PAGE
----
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CNN LIVE ON LOCATION

Interview with Joe Quesada

Aired December 12, 2002 - 14:46   ET

THIS IS A RUSH TRANSCRIPT. THIS COPY MAY NOT BE IN ITS FINAL FORM AND MAY BE UPDATED.

KYRA PHILLIPS, CNN ANCHOR: Let's move on to a new comic book that may have the gay -- or a new comic book character, rather, that has the gay community probably saying, Giddy up.
Marvel is relaunching the Western comic book, "Rawhide Kid" and making the main character a gay cowboy. Joe Quesada is editor-in- chief of Marvel Comics, and joins us live from the New York bureau -- hi, Joe.

JOE QUESADA, EDITOR-IN-CHIEF, MARVEL COMICS: Hey, how are you Kyra?

PHILLIPS: Let's talk about how you even came to this point. How did the idea surface?

QUESADA: Well, at Marvel, we always have editorial brainstorming sessions to try to figure out exactly how to revive certain characters. We have a catalog of over 4,800 characters, and we were talking about Westerns, and basically the Western genre seems to be really kind of dead in today's modern media, so we were looking at ways of reviving a Western, and we started with the idea of a comedy, and then one of our editors, after looking at some old "Rawhide Kid" comics just sort of came up with the idea and said, I think the character could be gay.

And the idea just sprang from there, and we said, Well, look, if we can come up with a great story, let's produce a great comic book.

PHILLIPS: So what is the artist, John Severin, who is 86 now, who developed "Rawhide Kid" back in the '50s, what does he think about this?

QUESADA: Well you know, John was the first guy that we went to to propose this, because obviously he's the classic Western artist, probably the greatest Western artist of all time within the comic book medium.

And John was delighted. He loved the idea of it. He's like, You know, it makes perfect sense because Rawhide Kid, in his 30-plus years of publishing, really never had a supporting female character or a Mrs. Rawhide, or a continuous girlfriend throughout his series.

So, you know, it sort of made an internal logic, had an internal logic to it and John really loved the idea.

PHILLIPS: All right. Let's take a look at the picture now of the Rawhide Kid, and I got a question for you when we take a look at this picture. All right. What's up with that gun placement?

QUESADA: You know, we have some very creative artists that work for us, and we just thought it was really -- kind of a cute cover.

PHILLIPS: So you got Ron Zimmerman, who is the writer for Howard Stern's show, joining forces with John, the artist of "Rawhide Kid" from the '50s, and you and the rest of the crowd. Now, you think Howard Stern's show, and you are like, Oh, boy this could get really racy. How racy will this get?

QUESADA: You know what it is, Kyra? It's funny what the media really picks up on. Ron has written stuff for the "Howard Stern Show," but he's also written stuff for "Seventh Heaven." As a matter of fact, he costars in "Seventh Heaven" every once in a while, he plays the part of Doc. So he is a good writer, so he writes all sorts of wonderful comedy, and straight genre for a lot of different people and a lot of different companies and a lot of different TV shows and comic books. So...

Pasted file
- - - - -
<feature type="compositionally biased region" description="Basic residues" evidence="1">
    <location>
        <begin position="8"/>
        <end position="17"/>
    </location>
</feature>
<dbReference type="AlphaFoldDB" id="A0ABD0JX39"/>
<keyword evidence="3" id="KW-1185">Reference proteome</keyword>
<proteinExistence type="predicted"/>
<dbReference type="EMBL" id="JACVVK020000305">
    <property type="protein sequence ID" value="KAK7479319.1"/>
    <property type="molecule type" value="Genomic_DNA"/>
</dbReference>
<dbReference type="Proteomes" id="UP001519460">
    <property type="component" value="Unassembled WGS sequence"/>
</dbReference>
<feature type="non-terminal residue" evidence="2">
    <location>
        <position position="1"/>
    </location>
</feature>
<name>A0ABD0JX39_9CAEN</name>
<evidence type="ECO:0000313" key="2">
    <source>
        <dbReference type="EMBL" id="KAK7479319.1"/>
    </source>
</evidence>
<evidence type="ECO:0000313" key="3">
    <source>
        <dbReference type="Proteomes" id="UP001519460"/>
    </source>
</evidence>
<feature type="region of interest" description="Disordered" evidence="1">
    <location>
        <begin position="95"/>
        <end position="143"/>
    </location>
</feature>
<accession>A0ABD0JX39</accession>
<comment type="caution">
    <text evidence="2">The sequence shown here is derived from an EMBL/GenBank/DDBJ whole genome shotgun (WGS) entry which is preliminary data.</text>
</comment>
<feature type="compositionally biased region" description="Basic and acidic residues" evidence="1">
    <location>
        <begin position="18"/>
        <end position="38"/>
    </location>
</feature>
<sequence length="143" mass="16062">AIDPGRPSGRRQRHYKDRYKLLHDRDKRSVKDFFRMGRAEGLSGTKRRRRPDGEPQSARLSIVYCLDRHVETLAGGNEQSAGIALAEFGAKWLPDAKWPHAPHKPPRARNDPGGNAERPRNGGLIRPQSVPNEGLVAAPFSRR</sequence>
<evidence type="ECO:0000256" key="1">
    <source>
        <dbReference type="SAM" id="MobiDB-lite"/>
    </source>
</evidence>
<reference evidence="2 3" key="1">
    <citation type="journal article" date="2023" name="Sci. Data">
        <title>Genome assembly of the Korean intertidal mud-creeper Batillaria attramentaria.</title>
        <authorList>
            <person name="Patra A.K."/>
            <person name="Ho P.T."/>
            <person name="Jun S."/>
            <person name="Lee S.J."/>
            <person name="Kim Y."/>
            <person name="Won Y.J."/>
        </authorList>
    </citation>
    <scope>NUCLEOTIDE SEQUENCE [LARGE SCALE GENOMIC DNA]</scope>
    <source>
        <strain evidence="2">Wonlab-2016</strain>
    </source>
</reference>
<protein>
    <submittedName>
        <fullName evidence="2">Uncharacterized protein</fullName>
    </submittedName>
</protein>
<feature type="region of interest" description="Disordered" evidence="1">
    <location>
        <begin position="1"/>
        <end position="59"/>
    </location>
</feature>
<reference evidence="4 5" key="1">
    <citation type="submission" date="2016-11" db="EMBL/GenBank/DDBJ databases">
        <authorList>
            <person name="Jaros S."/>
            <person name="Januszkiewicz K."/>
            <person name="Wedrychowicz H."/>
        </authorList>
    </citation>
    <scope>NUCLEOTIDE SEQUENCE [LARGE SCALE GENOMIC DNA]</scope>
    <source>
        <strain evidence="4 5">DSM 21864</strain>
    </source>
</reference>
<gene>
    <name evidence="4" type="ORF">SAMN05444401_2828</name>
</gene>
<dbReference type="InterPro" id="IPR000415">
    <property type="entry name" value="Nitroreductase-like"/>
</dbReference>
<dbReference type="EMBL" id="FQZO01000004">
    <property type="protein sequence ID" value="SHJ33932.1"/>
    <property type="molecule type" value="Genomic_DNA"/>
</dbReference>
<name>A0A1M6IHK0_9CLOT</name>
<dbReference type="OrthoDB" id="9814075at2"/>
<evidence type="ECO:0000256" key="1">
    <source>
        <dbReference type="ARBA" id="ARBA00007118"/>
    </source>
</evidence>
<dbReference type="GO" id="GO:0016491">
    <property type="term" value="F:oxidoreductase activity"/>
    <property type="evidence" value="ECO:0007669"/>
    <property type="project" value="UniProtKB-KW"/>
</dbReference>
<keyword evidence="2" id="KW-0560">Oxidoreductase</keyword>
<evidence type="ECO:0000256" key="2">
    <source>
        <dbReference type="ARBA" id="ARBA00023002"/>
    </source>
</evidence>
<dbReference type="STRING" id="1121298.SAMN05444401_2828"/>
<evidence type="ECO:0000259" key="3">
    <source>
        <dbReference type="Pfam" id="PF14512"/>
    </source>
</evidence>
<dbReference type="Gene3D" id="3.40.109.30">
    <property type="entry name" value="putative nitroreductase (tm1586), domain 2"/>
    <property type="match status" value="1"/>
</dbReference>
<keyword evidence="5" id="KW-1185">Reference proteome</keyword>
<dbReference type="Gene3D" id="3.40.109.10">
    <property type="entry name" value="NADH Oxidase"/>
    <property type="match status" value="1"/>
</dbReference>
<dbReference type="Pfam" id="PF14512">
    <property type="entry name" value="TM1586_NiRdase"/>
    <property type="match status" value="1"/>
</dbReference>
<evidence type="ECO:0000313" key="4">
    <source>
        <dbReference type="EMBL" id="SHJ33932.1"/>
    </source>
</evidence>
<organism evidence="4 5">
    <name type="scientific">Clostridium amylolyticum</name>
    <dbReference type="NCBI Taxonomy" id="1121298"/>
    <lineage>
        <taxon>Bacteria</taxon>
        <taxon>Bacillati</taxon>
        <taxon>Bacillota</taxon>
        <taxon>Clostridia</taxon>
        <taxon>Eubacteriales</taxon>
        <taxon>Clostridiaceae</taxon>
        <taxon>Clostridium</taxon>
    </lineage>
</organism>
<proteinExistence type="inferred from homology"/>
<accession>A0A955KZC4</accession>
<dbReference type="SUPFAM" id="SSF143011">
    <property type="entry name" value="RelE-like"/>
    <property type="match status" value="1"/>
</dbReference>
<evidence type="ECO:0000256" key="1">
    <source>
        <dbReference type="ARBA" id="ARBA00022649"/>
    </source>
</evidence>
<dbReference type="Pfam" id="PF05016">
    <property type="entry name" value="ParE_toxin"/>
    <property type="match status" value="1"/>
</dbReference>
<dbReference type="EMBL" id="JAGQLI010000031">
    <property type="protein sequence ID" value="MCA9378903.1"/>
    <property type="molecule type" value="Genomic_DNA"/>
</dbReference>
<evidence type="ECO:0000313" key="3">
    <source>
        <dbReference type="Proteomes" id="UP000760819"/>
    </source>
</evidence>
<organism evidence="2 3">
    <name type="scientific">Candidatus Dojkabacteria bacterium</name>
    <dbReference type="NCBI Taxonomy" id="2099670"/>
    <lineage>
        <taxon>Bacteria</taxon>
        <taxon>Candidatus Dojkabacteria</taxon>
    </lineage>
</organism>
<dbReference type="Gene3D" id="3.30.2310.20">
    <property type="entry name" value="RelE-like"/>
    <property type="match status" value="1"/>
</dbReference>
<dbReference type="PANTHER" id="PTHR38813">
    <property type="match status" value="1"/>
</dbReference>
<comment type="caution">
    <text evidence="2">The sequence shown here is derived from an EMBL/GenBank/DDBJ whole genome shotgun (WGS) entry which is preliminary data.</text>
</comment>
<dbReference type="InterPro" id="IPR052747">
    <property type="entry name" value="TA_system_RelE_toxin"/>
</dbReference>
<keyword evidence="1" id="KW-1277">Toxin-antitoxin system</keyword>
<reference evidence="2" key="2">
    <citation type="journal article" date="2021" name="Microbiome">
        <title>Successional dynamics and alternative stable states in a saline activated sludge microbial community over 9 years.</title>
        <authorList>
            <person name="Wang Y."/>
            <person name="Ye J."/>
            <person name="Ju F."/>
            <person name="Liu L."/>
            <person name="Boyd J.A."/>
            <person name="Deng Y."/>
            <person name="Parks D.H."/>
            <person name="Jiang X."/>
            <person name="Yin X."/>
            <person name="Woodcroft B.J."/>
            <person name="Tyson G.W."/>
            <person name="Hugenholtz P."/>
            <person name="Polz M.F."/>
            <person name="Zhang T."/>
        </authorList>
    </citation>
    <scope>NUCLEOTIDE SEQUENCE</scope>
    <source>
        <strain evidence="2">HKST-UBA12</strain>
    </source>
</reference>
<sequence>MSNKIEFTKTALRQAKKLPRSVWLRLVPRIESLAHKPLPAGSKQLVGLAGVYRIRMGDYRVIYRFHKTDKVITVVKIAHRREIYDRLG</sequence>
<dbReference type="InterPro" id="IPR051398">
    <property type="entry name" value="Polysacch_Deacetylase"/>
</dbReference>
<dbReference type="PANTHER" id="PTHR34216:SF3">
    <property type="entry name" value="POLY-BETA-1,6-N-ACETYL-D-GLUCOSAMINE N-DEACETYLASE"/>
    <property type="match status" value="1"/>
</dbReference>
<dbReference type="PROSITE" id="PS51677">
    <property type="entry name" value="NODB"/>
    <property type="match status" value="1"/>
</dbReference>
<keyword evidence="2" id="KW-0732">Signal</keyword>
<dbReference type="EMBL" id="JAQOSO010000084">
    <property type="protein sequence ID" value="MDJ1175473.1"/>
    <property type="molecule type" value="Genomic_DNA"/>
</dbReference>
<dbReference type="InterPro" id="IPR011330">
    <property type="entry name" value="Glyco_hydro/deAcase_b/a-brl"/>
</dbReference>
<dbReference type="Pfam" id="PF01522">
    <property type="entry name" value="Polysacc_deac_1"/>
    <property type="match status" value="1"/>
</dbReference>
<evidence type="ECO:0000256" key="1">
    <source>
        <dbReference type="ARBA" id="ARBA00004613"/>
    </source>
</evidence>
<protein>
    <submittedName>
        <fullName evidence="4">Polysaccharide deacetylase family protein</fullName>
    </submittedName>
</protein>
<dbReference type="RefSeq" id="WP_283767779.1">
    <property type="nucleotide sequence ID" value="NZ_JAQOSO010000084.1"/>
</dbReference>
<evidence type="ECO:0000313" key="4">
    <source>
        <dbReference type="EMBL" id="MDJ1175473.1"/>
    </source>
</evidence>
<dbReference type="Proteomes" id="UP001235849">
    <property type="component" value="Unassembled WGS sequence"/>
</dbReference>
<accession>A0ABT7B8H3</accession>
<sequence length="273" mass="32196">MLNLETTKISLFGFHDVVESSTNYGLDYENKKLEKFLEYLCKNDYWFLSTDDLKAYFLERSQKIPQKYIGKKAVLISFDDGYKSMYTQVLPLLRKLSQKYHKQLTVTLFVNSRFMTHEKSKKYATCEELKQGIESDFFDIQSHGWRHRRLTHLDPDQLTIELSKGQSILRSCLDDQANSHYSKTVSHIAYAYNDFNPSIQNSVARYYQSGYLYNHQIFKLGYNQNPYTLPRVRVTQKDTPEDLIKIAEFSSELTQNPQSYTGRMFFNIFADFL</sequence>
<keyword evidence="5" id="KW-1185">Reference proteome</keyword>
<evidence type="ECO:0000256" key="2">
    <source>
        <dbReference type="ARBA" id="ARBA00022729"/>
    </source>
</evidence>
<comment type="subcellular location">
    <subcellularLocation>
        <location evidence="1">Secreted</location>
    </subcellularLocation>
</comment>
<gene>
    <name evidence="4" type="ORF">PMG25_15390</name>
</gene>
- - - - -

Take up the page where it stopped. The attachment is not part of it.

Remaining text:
PHILLIPS: So spiritual gay gun slinger is what we could be seeing, then?

QUESADA: You never know. I think it's really a wonderful, wonderful comedy Western whose main protagonist just happens to be gay.

PHILLIPS: Well, I've got to ask you this. I'm looking at one of the quotes here in the first comic -- one of the first series, and it says here that the Rawhide Kid comments about the Lone Ranger, he is saying -- the bubbles from his head, "I think that mask and powder blue outfit are fantastic. I can certainly see why the Indian follows him around."

Now, it's cute, but I have to ask you a serious question. I mean, is this marking fun of, you know, the gay cowboy, or is this about acceptance?

QUESADA: I think it's always about acceptance, because at Marvel, we have a very, very simple mission statement. And that is the fact that we tell the story of extraordinary people doing extraordinary things under extraordinary circumstances and triumphing over evil. That extraordinary human spirit comes in many shapes and sizes, and this is just one of those shapes and sizes, and we just want to tell great stories.

I mean, we watch shows like "Will and Grace." I mean, you ask me, Who is "Will and Grace" for? Well, as far as I know, everyone I know watches it.

PHILLIPS: I got to tell you, I watch it too. Jack's hysterical. Just Jack.

QUESADA: I don't think this is making fun of anyone in particular. It happens to be a comedy. And the Rawhide Kid, let's not also forget that the Rawhide Kid is in this particular incarnation, he is still the best gun slinger in the West, and he is the best fist fighter in the West, and actually, he is the smartest guy in the whole story.

PHILLIPS: All right. First edition, "Slap Leather," 22 pages for $2.95. When can we get it?

QUESADA: It comes out, I believe, second week in February.

PHILLIPS: All right, Joe Quesada. Thanks so much for coming on and talking about it. We appreciate it.

QUESADA: Thanks.

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